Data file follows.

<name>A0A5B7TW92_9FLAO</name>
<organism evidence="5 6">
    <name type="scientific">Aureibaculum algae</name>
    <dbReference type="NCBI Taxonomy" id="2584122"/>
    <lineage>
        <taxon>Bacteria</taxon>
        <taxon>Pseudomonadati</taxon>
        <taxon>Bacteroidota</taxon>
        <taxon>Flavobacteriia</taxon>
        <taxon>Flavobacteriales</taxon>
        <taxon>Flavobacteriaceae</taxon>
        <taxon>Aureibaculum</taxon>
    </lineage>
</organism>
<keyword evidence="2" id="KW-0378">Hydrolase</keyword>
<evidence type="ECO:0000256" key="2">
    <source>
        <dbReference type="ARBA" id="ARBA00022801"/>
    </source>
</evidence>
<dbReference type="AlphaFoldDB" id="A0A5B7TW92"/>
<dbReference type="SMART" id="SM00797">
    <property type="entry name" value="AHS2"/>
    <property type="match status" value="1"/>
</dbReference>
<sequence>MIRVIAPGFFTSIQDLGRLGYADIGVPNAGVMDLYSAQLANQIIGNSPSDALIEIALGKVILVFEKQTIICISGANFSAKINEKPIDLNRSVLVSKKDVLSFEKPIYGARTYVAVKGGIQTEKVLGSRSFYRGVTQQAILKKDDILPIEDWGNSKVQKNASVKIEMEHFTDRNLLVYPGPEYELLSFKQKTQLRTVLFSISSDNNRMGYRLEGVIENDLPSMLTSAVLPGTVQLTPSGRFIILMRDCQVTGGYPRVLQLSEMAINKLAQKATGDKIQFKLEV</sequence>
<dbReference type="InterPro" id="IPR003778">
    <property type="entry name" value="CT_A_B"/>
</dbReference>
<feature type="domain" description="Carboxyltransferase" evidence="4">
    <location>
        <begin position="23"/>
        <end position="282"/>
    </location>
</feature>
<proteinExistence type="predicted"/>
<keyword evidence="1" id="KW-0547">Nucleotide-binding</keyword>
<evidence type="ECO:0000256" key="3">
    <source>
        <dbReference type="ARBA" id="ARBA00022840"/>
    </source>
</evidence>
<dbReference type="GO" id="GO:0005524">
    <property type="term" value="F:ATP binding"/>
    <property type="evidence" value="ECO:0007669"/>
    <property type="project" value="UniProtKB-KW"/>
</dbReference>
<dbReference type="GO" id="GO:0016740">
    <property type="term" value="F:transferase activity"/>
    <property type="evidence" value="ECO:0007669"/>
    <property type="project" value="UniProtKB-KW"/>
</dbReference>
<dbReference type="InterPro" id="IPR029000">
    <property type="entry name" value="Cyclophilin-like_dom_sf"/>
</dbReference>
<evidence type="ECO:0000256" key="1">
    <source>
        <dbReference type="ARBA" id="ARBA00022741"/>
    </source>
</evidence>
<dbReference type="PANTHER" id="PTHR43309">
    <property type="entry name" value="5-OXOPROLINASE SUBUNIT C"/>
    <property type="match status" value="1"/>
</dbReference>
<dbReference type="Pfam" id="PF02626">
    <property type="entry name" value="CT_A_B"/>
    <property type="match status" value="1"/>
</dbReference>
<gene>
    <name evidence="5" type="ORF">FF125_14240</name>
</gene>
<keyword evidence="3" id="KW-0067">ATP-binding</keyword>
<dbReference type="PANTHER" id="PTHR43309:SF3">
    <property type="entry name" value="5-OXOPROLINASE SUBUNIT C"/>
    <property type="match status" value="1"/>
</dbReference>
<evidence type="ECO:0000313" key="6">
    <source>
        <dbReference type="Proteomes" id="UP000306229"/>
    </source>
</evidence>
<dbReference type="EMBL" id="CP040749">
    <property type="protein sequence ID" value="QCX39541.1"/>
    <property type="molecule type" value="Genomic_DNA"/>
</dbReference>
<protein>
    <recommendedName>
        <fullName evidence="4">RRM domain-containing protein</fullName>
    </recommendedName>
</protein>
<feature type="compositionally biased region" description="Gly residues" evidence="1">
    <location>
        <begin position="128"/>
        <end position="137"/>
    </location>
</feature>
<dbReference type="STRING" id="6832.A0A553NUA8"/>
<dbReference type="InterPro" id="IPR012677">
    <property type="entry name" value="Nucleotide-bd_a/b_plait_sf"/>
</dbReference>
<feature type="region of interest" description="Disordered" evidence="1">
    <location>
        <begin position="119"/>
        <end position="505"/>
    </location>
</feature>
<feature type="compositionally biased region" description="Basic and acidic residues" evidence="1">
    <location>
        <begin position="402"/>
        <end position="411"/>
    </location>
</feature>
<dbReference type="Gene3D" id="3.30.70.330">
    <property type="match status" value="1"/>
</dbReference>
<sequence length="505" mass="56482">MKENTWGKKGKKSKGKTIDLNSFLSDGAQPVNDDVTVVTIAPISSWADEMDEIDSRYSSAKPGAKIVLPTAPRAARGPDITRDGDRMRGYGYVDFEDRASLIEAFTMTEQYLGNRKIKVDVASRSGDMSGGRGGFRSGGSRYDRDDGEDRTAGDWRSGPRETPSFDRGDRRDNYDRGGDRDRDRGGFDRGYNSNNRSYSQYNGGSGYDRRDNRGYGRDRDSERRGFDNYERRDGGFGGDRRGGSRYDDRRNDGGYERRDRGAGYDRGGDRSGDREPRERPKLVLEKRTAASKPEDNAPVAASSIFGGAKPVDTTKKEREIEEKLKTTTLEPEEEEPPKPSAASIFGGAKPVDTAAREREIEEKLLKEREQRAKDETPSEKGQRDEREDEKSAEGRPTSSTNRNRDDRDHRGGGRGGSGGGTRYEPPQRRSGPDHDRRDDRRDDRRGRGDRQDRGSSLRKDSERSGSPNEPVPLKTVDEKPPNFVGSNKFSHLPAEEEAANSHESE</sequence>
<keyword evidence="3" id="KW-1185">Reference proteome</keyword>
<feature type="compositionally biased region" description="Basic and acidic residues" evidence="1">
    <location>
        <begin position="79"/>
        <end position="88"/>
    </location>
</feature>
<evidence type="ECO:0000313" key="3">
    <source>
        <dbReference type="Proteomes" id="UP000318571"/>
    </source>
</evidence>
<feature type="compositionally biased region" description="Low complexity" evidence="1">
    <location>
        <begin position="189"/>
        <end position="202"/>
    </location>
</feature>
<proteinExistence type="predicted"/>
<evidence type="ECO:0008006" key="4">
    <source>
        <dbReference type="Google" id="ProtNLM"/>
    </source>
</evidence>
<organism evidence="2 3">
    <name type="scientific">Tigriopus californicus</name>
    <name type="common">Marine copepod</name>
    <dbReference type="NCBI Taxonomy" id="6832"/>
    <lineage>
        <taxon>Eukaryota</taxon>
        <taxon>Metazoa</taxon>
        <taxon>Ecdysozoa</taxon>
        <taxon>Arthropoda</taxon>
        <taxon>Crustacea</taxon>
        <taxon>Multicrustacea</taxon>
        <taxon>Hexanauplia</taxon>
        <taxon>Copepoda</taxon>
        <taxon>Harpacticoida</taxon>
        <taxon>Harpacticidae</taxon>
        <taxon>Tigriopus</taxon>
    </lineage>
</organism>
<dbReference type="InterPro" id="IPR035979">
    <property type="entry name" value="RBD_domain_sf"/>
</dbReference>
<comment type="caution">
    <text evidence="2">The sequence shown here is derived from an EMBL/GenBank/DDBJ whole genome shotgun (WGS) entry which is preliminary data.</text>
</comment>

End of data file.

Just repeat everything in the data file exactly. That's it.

<name>A0A5B7TW92_9FLAO</name>
<organism evidence="5 6">
    <name type="scientific">Aureibaculum algae</name>
    <dbReference type="NCBI Taxonomy" id="2584122"/>
    <lineage>
        <taxon>Bacteria</taxon>
        <taxon>Pseudomonadati</taxon>
        <taxon>Bacteroidota</taxon>
        <taxon>Flavobacteriia</taxon>
        <taxon>Flavobacteriales</taxon>
        <taxon>Flavobacteriaceae</taxon>
        <taxon>Aureibaculum</taxon>
    </lineage>
</organism>
<keyword evidence="2" id="KW-0378">Hydrolase</keyword>
<evidence type="ECO:0000256" key="2">
    <source>
        <dbReference type="ARBA" id="ARBA00022801"/>
    </source>
</evidence>
<dbReference type="AlphaFoldDB" id="A0A5B7TW92"/>
<dbReference type="SMART" id="SM00797">
    <property type="entry name" value="AHS2"/>
    <property type="match status" value="1"/>
</dbReference>
<sequence>MIRVIAPGFFTSIQDLGRLGYADIGVPNAGVMDLYSAQLANQIIGNSPSDALIEIALGKVILVFEKQTIICISGANFSAKINEKPIDLNRSVLVSKKDVLSFEKPIYGARTYVAVKGGIQTEKVLGSRSFYRGVTQQAILKKDDILPIEDWGNSKVQKNASVKIEMEHFTDRNLLVYPGPEYELLSFKQKTQLRTVLFSISSDNNRMGYRLEGVIENDLPSMLTSAVLPGTVQLTPSGRFIILMRDCQVTGGYPRVLQLSEMAINKLAQKATGDKIQFKLEV</sequence>
<dbReference type="InterPro" id="IPR003778">
    <property type="entry name" value="CT_A_B"/>
</dbReference>
<feature type="domain" description="Carboxyltransferase" evidence="4">
    <location>
        <begin position="23"/>
        <end position="282"/>
    </location>
</feature>
<proteinExistence type="predicted"/>
<keyword evidence="1" id="KW-0547">Nucleotide-binding</keyword>
<evidence type="ECO:0000256" key="3">
    <source>
        <dbReference type="ARBA" id="ARBA00022840"/>
    </source>
</evidence>
<dbReference type="GO" id="GO:0005524">
    <property type="term" value="F:ATP binding"/>
    <property type="evidence" value="ECO:0007669"/>
    <property type="project" value="UniProtKB-KW"/>
</dbReference>
<dbReference type="GO" id="GO:0016740">
    <property type="term" value="F:transferase activity"/>
    <property type="evidence" value="ECO:0007669"/>
    <property type="project" value="UniProtKB-KW"/>
</dbReference>
<dbReference type="InterPro" id="IPR029000">
    <property type="entry name" value="Cyclophilin-like_dom_sf"/>
</dbReference>
<evidence type="ECO:0000256" key="1">
    <source>
        <dbReference type="ARBA" id="ARBA00022741"/>
    </source>
</evidence>
<dbReference type="PANTHER" id="PTHR43309">
    <property type="entry name" value="5-OXOPROLINASE SUBUNIT C"/>
    <property type="match status" value="1"/>
</dbReference>
<dbReference type="Pfam" id="PF02626">
    <property type="entry name" value="CT_A_B"/>
    <property type="match status" value="1"/>
</dbReference>
<gene>
    <name evidence="5" type="ORF">FF125_14240</name>
</gene>
<keyword evidence="3" id="KW-0067">ATP-binding</keyword>
<dbReference type="PANTHER" id="PTHR43309:SF3">
    <property type="entry name" value="5-OXOPROLINASE SUBUNIT C"/>
    <property type="match status" value="1"/>
</dbReference>
<evidence type="ECO:0000313" key="6">
    <source>
        <dbReference type="Proteomes" id="UP000306229"/>
    </source>
</evidence>
<dbReference type="EMBL" id="CP040749">
    <property type="protein sequence ID" value="QCX39541.1"/>
    <property type="molecule type" value="Genomic_DNA"/>
</dbReference>
<protein>
    <recommendedName>
        <fullName evidence="4">RRM domain-containing protein</fullName>
    </recommendedName>
</protein>
<feature type="compositionally biased region" description="Gly residues" evidence="1">
    <location>
        <begin position="128"/>
        <end position="137"/>
    </location>
</feature>
<dbReference type="STRING" id="6832.A0A553NUA8"/>
<dbReference type="InterPro" id="IPR012677">
    <property type="entry name" value="Nucleotide-bd_a/b_plait_sf"/>
</dbReference>
<feature type="region of interest" description="Disordered" evidence="1">
    <location>
        <begin position="119"/>
        <end position="505"/>
    </location>
</feature>
<feature type="compositionally biased region" description="Basic and acidic residues" evidence="1">
    <location>
        <begin position="402"/>
        <end position="411"/>
    </location>
</feature>
<dbReference type="Gene3D" id="3.30.70.330">
    <property type="match status" value="1"/>
</dbReference>
<sequence length="505" mass="56482">MKENTWGKKGKKSKGKTIDLNSFLSDGAQPVNDDVTVVTIAPISSWADEMDEIDSRYSSAKPGAKIVLPTAPRAARGPDITRDGDRMRGYGYVDFEDRASLIEAFTMTEQYLGNRKIKVDVASRSGDMSGGRGGFRSGGSRYDRDDGEDRTAGDWRSGPRETPSFDRGDRRDNYDRGGDRDRDRGGFDRGYNSNNRSYSQYNGGSGYDRRDNRGYGRDRDSERRGFDNYERRDGGFGGDRRGGSRYDDRRNDGGYERRDRGAGYDRGGDRSGDREPRERPKLVLEKRTAASKPEDNAPVAASSIFGGAKPVDTTKKEREIEEKLKTTTLEPEEEEPPKPSAASIFGGAKPVDTAAREREIEEKLLKEREQRAKDETPSEKGQRDEREDEKSAEGRPTSSTNRNRDDRDHRGGGRGGSGGGTRYEPPQRRSGPDHDRRDDRRDDRRGRGDRQDRGSSLRKDSERSGSPNEPVPLKTVDEKPPNFVGSNKFSHLPAEEEAANSHESE</sequence>
<keyword evidence="3" id="KW-1185">Reference proteome</keyword>
<feature type="compositionally biased region" description="Basic and acidic residues" evidence="1">
    <location>
        <begin position="79"/>
        <end position="88"/>
    </location>
</feature>
<evidence type="ECO:0000313" key="3">
    <source>
        <dbReference type="Proteomes" id="UP000318571"/>
    </source>
</evidence>
<feature type="compositionally biased region" description="Low complexity" evidence="1">
    <location>
        <begin position="189"/>
        <end position="202"/>
    </location>
</feature>
<proteinExistence type="predicted"/>
<evidence type="ECO:0008006" key="4">
    <source>
        <dbReference type="Google" id="ProtNLM"/>
    </source>
</evidence>
<organism evidence="2 3">
    <name type="scientific">Tigriopus californicus</name>
    <name type="common">Marine copepod</name>
    <dbReference type="NCBI Taxonomy" id="6832"/>
    <lineage>
        <taxon>Eukaryota</taxon>
        <taxon>Metazoa</taxon>
        <taxon>Ecdysozoa</taxon>
        <taxon>Arthropoda</taxon>
        <taxon>Crustacea</taxon>
        <taxon>Multicrustacea</taxon>
        <taxon>Hexanauplia</taxon>
        <taxon>Copepoda</taxon>
        <taxon>Harpacticoida</taxon>
        <taxon>Harpacticidae</taxon>
        <taxon>Tigriopus</taxon>
    </lineage>
</organism>
<dbReference type="InterPro" id="IPR035979">
    <property type="entry name" value="RBD_domain_sf"/>
</dbReference>
<comment type="caution">
    <text evidence="2">The sequence shown here is derived from an EMBL/GenBank/DDBJ whole genome shotgun (WGS) entry which is preliminary data.</text>
</comment>